What I’ve found on remote logging roads speak volumes about our respect for public lands
This article first appeared in The Globe and Mail on March 4, 2023
I’ve long known that unusual experiences await those tempted down remote dead-end roads. But nothing prepared me for the assortment of bizarre, ghoulish and even criminal artifacts I encountered on the logging roads of the Cowichan Valley on Vancouver Island.
I became interested in forest issues soon after moving from Metro Vancouver to Maple Bay in North Cowichan in 2018. I relentlessly roamed the backcountry in my 2005 four-wheel-drive Tacoma pickup, navigating not just the logging main lines, but spearing through a gauntlet of saplings and Scotch broom guarding one dead-end spur road after another. New and often disturbing insights into human behaviour awaited at most every turn in my odyssey.
North Cowichan’s 5,000-hectare Municipal Forest Reserve (MFR) – also known as the Six Mountains – is unique in Canada, owned and logged by the municipality.
But there is simply not the staff to patrol every stretch of rutted gravel road for illegal activities such as campfires, campsites, littering, poaching and gunplay – especially at night and on weekends.
Through my logging-road patrols, I imagined myself helping to fill an enforcement vacuum. I didn’t make any arrests, but I came close – twice – and my efforts helped lead to an increase in municipal fines for forest offences. I found plenty of crime scenes, including numerous sites where trees, including valuable western red cedars, had been poached.
One winter, I spotted a man in broad daylight sharpening his chain saw at the back of a rental U-Haul truck, which, I later learned, is a popular vehicle among criminals. I drove past the man, then called RCMP and municipal bylaw enforcement officers. Both showed up within about 15 minutes. I later learned that the man admitted he intended to harvest wood, but hadn’t actually begun to cut. He got off with a warning.
Another time in a forest near Ladysmith, to the north, I reported an individual actively cutting wood. The town investigated, told me they caught him in the act, but let him go, too, with a warning.
The illegal harvest of wood is one issue. Leaving behind a mind-bending array of garbage – if one can rightly call it that – is quite another.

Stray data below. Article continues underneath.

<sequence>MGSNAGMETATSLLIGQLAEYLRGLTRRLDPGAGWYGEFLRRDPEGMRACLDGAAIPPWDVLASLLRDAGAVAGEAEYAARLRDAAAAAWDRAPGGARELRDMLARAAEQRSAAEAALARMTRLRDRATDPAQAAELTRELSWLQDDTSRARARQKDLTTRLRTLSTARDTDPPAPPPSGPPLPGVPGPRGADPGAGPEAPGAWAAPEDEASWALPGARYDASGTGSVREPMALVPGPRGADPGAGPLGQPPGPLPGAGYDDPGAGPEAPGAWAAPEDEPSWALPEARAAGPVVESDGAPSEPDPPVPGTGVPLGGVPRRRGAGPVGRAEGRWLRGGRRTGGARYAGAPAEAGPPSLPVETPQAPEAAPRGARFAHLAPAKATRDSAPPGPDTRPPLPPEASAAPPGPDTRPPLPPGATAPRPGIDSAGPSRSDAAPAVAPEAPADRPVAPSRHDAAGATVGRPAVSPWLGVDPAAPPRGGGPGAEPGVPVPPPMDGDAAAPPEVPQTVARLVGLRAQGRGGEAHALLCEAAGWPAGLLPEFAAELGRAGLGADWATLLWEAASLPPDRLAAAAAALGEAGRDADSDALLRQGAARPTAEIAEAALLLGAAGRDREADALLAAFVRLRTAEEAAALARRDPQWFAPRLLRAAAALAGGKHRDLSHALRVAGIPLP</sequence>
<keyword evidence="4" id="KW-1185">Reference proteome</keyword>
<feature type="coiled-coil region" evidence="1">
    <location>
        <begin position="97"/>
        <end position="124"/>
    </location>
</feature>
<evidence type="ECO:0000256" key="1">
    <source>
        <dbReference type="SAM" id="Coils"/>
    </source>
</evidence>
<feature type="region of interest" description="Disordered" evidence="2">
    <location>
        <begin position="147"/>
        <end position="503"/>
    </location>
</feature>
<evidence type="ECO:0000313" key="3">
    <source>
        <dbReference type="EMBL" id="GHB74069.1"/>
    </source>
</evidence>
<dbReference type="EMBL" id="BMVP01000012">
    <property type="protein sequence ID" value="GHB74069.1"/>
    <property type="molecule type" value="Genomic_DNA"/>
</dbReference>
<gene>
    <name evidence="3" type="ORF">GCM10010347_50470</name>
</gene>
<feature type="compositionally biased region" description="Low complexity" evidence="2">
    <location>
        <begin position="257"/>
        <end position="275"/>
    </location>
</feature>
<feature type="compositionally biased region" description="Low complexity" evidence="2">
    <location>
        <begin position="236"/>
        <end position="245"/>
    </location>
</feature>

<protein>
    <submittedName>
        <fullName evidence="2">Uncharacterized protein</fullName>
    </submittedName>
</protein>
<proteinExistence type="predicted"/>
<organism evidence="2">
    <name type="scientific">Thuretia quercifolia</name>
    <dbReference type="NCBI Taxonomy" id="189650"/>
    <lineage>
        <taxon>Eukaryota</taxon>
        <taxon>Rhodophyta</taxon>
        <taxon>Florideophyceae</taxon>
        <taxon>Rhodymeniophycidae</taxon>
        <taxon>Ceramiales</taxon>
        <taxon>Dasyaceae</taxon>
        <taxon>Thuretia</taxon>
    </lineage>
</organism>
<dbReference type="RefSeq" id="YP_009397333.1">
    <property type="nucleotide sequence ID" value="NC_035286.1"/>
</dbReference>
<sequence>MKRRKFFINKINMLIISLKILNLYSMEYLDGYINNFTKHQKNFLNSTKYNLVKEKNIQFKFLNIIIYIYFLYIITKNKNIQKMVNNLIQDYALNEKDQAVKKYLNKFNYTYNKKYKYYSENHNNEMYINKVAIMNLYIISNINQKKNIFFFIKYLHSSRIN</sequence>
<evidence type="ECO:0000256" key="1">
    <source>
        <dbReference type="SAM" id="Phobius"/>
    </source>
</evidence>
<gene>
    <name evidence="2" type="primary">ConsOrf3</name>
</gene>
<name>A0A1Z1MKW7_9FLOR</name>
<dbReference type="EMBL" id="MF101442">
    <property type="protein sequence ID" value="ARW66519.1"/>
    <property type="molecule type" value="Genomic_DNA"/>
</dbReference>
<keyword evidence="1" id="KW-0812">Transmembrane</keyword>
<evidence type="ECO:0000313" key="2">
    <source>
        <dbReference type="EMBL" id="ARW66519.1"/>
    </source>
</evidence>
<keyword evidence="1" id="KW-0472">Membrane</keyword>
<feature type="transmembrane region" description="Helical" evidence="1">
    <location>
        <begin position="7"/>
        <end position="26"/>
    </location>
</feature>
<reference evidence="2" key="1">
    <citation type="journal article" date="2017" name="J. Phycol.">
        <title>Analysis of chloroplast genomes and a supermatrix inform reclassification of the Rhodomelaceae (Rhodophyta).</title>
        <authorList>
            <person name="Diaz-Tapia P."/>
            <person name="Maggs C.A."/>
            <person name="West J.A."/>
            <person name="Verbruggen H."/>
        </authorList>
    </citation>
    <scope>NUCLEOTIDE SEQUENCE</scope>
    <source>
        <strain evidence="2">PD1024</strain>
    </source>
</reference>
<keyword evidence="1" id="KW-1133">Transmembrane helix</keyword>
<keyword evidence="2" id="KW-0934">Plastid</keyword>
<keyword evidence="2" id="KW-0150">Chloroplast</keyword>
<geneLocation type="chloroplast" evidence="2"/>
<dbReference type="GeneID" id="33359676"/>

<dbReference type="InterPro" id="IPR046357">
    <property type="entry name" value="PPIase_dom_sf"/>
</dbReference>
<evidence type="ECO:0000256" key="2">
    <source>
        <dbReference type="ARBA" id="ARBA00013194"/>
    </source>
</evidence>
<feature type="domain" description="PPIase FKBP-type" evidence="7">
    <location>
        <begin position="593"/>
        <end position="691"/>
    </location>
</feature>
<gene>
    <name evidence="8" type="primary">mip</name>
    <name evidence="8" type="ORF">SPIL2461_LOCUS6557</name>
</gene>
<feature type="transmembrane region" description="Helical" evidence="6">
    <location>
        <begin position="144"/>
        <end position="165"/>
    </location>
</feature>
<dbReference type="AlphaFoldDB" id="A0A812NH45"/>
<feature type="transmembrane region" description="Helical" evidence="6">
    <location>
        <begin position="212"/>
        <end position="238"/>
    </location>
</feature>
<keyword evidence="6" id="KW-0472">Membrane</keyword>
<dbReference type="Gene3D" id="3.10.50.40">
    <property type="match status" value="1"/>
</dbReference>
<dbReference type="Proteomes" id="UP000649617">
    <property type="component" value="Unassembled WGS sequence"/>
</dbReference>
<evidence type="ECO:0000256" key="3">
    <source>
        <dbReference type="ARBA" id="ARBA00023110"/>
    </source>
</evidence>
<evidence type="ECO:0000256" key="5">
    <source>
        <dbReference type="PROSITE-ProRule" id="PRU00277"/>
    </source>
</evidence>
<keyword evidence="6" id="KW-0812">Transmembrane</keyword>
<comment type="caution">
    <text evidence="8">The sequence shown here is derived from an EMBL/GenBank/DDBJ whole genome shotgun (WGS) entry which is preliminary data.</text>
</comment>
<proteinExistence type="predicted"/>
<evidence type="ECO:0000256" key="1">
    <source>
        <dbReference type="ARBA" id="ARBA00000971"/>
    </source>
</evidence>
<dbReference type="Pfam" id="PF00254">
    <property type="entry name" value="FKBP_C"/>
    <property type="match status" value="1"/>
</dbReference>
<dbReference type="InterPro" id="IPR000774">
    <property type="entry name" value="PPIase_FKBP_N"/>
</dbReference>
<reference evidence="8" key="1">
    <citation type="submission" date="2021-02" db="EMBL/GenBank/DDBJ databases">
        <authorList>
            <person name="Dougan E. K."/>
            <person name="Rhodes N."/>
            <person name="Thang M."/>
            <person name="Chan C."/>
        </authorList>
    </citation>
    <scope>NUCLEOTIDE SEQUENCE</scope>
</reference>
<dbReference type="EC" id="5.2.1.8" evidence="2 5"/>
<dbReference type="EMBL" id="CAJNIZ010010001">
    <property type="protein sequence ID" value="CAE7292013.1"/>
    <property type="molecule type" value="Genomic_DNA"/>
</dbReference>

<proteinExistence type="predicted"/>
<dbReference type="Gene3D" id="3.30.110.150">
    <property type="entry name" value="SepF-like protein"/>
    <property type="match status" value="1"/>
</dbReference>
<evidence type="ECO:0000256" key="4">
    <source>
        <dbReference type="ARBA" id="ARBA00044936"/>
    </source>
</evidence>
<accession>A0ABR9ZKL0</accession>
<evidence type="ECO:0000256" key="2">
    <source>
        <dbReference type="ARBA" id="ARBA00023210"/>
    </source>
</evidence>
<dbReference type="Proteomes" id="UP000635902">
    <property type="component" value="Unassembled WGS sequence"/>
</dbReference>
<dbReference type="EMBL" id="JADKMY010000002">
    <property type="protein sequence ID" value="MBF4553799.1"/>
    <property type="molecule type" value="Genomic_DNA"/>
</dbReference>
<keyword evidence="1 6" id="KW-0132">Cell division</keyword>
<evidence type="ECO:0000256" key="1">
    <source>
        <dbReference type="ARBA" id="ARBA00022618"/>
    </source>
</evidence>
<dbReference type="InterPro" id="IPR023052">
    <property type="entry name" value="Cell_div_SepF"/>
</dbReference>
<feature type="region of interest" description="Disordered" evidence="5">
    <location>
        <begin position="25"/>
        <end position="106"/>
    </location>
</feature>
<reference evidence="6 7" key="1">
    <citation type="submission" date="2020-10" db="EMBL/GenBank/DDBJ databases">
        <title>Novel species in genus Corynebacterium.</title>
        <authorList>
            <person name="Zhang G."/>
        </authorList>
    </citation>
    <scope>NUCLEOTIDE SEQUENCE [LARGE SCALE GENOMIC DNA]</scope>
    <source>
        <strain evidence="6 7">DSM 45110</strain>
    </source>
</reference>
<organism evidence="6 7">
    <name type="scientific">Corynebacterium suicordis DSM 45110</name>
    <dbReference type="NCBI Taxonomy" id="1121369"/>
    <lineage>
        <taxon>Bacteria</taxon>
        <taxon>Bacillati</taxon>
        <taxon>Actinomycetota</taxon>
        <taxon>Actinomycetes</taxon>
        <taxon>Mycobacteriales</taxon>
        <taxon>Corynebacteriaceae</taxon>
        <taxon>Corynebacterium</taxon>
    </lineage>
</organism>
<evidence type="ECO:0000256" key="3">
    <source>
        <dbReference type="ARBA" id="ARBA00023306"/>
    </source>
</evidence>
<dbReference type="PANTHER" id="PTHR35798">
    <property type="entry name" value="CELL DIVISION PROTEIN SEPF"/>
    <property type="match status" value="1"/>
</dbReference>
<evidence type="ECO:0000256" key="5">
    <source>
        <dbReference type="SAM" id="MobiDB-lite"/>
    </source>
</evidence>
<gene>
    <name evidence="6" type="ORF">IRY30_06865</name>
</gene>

At one illegal campsite, I harvested 119 beverage containers, donating them to workers at the local recycling depot. I had fully expected to find cans of Lucky Lager beer, a popular regional swill and familiar ditch-dweller on logging roads. But most were alcoholic iced tea popular with young people.
Elsewhere, I found broken glass, car batteries, clothes, pallets, bicycles, a cement mixer, a ubiquity of motor vehicle parts, including seat springs, tires, rims … and on and on.
Shotgun shells from target practice formed a colourful if lumpy ground cover, even next to municipal signs that forbade the activity.
I found the hide of a black bear discarded at one unlawful campsite.
Another served as a low-budget, open-air slaughterhouse for black-tailed deer – a grisly pile of hooves, bones, and pelts, right next to a toddler’s portable high chair. Use of firearms is prohibited in the area.
Close by, in a clearcut devoid of water, sat a 4.2-metre fibreglass pleasure boat sans outboard motor, abandoned.
It got crazier. And pricier.
On a logging spur road, I found the burned-out remains of a fifth-wheel trailer. Had it been stolen, stashed on the site to serve as a meth lab, then caught fire? There are certainly plenty of such cases on the internet. The RCMP chose not to investigate given the absence of a licence plate.
When I drive these logging backroads, I feel I am part of a culture, an unspoken brother and sisterhood. People are friendly, quick to exchange information on directions and road conditions, and helpful if you get in trouble. They don’t seem like bad people, and yet some of them are doing bad things in the backcountry.
It made me wonder: Is this what happens when individuals have no boundaries, no consequences for their actions? Do folks feel entitled to do what they please because it’s public land? Or is there a sense that, “Hey, society has already clearcut the forest, what’s the big deal about what I do?”
The big deal in North Cowichan is that the Municipal Forest Reserve falls within the coastal Douglas-fir forest – one of the most imperilled forest types in Canada, along with southern Ontario’s Carolinian forest. British Columbia’s Forests Ministry chairs a group of more than 40 conservation groups and all levels of government actively trying to save what’s left of this forest type. North Cowichan is not a member of the group – so far.
A public consultation is underway to see what the public wants for the future of this forest. The University of British Columbia’s forestry department has told North Cowichan council that it stands to make millions of dollars more from carbon credits than continued logging over the next 30 years.
Carbon credits for leaving the trees standing are obviously not an answer for every forest, as we do need wood products. But in North Cowichan, it just might be a way to save a small pocket of endangered forest, and engender a new respect for public lands at the same time.
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— Larry Pynn, March 6, 2023